• I am working on the ultimate Wedding Playlist.  The most pressing problem is that it’s a bit heavy on fun, faster music, and a bit light on slower dance music.  I can’t help it!  I like fun, upbeat music!


  • I think we’re going to continue with our dance lessons.  We’re having a lot of fun, it gives us an excuse to get out of the house, since we always seem to be working on projects at home, and we’re both learning something together from scratch.  I am so proud of my fiance and how well he is learning how to foxtrot and waltz!  But neither of us like the Club Swing or Single Swing.  It’s just a very awkward feeling dance.


  • We still haven’t had our November 2011 wedding date confirmed yet by our venue.  The application period closed on May 1, so we should hear something any day now (it’s a National Park site, so the application process is kinda complicated).  If we don’t hear something by Monday, I’ll call.  I’m doing a good job of not obsessing about it, I’m just worried that the vendors we like will get booked before we hear back from the venue.


  • We had our engagement photos taken.  Well, they were actually taken in two parts.  We were supposed to meet our photographer at our picture location at 3pm last Friday.  The location closed at 5pm, so we would be able to get in our full two hours that the price included  (the photographer preferred to meet as late as possible to get the best light).  Well, the photographer was 30 minutes late.  Our session was rushed, she hadn’t scoped it out for the best picture locations (my fiance and I had been there before, but how are we supposed to know the best places for portraits?) and so we were running around like crazy.  So, I asked, and she agreed to do a second shoot at a different location just a few days later.  Even though she was only late by 30 minutes, the extra shoot went an hour.  I’m happy she was so accommodating, but, seriously, she was 30 minutes late!  We sat in the same traffic she did, and we were still there on time because we know how traffic is in this city and how long it takes to get places.  She assured us she wouldn’t be late for the wedding day.  She was super nice, but I just can’t seem to shrug the initial disappointment.  She’s a professional (read: expensive, and this is her full-time job, since photography is our top priority), so I’m hoping it was just a fluke.  I guess we’ll wait to see how the pictures turn out.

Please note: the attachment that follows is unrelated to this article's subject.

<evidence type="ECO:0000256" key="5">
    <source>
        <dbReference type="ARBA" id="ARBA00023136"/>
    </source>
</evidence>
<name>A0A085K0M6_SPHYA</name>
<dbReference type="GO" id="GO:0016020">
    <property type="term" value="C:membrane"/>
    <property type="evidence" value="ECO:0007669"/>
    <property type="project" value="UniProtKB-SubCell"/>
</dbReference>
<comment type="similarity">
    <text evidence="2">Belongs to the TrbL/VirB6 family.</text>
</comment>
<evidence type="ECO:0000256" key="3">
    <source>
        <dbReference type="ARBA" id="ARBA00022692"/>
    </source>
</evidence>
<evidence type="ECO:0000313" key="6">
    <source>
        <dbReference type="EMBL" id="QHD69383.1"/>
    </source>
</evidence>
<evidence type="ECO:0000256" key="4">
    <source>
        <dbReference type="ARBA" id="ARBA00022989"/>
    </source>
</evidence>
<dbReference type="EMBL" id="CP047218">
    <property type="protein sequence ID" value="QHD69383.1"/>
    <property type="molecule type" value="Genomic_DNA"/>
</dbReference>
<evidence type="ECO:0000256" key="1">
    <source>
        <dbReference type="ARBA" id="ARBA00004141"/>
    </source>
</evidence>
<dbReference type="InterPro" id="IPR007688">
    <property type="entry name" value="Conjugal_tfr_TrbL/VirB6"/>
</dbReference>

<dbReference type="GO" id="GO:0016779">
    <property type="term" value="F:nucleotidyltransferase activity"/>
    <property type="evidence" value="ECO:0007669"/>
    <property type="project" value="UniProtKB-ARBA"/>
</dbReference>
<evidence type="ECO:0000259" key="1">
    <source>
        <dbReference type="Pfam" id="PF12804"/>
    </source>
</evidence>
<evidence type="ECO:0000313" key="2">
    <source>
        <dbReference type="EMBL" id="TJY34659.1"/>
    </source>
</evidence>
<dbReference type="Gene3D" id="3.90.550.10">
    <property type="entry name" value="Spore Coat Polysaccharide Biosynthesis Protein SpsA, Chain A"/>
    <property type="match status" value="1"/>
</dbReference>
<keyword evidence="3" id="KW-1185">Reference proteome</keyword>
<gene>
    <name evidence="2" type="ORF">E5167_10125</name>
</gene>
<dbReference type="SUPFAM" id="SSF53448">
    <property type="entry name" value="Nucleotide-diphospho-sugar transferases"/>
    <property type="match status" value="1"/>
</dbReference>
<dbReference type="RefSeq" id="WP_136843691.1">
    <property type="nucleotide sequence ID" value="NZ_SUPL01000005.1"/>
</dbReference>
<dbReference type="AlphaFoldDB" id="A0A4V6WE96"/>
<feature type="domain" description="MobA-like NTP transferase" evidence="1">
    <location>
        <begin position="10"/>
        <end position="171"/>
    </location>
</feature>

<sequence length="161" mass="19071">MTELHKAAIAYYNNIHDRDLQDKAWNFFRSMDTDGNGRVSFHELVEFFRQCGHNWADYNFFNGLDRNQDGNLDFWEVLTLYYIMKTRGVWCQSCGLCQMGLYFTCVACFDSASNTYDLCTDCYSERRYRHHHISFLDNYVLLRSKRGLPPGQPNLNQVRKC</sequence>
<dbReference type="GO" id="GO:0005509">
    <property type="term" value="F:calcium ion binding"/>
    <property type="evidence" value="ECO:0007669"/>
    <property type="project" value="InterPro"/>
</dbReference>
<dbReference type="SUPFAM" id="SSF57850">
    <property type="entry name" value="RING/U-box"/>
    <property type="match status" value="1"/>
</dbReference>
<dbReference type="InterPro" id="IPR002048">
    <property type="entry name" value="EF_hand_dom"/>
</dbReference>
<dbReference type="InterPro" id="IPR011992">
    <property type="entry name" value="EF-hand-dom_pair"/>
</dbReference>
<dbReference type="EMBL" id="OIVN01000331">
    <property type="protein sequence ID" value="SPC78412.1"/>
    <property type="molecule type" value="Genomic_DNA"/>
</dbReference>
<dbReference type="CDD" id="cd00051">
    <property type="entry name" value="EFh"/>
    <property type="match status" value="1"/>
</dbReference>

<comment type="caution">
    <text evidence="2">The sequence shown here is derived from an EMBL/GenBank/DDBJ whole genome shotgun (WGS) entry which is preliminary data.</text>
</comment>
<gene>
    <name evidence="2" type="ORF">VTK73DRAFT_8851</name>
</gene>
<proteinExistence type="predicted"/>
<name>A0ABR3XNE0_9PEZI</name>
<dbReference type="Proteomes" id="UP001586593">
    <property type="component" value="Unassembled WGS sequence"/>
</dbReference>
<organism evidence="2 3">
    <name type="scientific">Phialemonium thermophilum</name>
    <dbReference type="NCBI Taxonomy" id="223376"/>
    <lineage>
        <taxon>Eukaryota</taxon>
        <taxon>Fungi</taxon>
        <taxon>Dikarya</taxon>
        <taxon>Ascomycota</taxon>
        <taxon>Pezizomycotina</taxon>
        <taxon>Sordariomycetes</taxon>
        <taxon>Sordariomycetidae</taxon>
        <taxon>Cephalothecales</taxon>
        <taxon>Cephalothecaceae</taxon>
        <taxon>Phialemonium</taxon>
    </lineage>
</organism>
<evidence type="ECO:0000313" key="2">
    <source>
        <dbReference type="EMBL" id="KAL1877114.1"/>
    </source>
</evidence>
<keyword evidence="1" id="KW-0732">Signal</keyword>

• I’m a cheapskate, and hate how much it costs to get a haircut.  So, for years, I’ve been trimming my own hair and have never had a disaster.  Well, three days before our engagement photo session, I trimmed my bangs, just like I had done a hundred times before.  Well, I managed to cut off WAY too much. And rather than making it even, I decided to just leave it alone so that I wouldn’t end up with all short bangs (the shortest part was in the middle).  I have a fear of extremely short bangs after an unfortunate haircut in middle school that made me look like a little boy with a bowl cut.  So I figured, uneven was better than too short. For the next three days, I tugged on my bangs, massaged my scalp, and ingested many vitamins in an attempt to get my hair to grow back.  (not that I actually expected that to work).  Well, the day of the photos I think I managed to conceal it well and just kept rubbing down my bangs in between photos in an attempt to make them look longer.  This is an important lesson learned for my hair trim before the wedding!


  • We started our registry on  The Gear for Your Kitchen book has been invaluable.  So many useful tips and tools that I would have never thought of.  Now that I’ve cleared some of the usual registry items, I’m trying to think of other things to register for.